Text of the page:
Often when I watch my team (Manchester City) on the TV, it’s now often accompanied by the players kneeling in support of Black Lives Matter at the beginning of the game. It was a powerful image when Aston Villa and Sheffield United did it at the beginning of their game after football restarted post-Lockdown 1.0. Now it is little more than virtue signalling. It has become so repeated and ingrained into the natural way of things that have become little more than an action at the start of a football match and not the message it was meant to be when initially conceived.
But that’s often the nature of politically radical movements in the age of virtue signalling. Suddenly, if you don’t support Black Lives Matter, you’re a racist. If you don’t get on one knee you don’t believe in a racially just society. It’s not healthy for our politics, and it's certainly not healthy for sport; the one arena I could usually always rely on for a bit of escapism from daily life. That’s not to say I disagree with the sentiment of kneeling at the start of matches.
There is racism in football, as the organisation Kick It Out has repeatedly made us aware and worked hard to try and eradicate. There is racism in society. We should, in the spirit of Thomas More, aim for that just and racially equal society in which colour is far less important than one’s character. And like many others, I found what happened to George Floyd an injustice of the highest order. Such things just shouldn’t be allowed to happen and the treatment of any person like that is wrong and it’s particularly true in the context of the politics of race in America.
So, in this sense, I am with the anti-racism movement one hundred percent. But I wouldn’t get on a knee at the start of a game and I wouldn’t say I support Black Lives Matter the organisation.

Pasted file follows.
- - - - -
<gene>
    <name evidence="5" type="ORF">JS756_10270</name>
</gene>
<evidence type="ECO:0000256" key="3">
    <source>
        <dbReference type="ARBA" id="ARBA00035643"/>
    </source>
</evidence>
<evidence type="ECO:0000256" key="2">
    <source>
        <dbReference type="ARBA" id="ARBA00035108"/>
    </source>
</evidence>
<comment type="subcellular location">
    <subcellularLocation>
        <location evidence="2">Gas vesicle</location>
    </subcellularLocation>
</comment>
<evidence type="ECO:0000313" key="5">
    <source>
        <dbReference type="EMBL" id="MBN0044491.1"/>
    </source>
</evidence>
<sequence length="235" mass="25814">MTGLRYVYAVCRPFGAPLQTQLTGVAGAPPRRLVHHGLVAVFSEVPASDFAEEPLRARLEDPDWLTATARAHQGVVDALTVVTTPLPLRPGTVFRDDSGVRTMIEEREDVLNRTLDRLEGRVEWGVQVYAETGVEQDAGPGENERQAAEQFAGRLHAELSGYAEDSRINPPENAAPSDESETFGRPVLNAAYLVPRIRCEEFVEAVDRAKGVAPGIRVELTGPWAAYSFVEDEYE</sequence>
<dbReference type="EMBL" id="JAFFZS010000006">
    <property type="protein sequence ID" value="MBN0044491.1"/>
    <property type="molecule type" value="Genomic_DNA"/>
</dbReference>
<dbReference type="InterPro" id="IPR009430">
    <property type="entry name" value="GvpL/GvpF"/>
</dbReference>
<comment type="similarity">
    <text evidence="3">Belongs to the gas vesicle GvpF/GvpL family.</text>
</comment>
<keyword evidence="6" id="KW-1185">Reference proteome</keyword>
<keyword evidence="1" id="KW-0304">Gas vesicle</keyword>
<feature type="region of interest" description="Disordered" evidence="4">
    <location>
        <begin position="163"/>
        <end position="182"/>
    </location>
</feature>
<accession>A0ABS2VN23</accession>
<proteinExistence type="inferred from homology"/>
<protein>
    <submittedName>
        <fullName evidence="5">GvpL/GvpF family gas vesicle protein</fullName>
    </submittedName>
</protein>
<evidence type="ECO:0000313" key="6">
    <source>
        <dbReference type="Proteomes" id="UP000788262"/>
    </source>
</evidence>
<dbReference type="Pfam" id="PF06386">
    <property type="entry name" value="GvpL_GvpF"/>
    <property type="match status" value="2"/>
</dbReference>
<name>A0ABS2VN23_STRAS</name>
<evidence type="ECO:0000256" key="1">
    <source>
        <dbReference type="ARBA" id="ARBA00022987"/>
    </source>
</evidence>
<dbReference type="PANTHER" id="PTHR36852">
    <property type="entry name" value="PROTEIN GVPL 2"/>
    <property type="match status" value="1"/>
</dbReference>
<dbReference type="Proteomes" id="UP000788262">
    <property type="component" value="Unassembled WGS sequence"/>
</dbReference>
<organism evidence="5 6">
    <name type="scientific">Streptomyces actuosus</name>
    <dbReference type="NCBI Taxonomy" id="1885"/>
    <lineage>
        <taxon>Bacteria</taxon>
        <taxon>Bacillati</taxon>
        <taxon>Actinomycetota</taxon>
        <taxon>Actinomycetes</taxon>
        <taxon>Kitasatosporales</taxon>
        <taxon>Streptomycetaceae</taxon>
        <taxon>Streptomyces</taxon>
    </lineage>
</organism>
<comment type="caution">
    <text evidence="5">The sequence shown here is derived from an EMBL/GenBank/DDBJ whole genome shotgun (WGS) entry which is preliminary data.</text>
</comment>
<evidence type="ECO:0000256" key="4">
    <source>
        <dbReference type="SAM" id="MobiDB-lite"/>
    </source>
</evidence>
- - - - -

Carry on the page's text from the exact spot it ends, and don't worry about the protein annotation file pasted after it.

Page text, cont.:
Far from achieving racial equality, the act of kneeling poses a far greater problem: a get out of jail free card. Though there have been small changes, notably more BAME pundits, there hasn’t been systemic change as is being demanded. Taking the knee, though this was not how its creators imagined it, is serving to cover up the injustices in football. It removes the spotlight from the problems and focuses on the virtue signalling itself. Little hard work and real change are occurring and that’s just a fact. Kneeling at the start of matches hasn’t produced much in the way of practical results and that’s surely what matters. Right?
I despise racism with every fibre of my being. But in reality, kneeling isn’t going to fight racism, but people doing the hard yards and fighting for change will.
Daniel is a political activist and an Associate Editor of Liberal Base. His interests are in populism, democratic crisis, western party politics and automation. He tweets @danny_hod and blogs at dannyhodson.com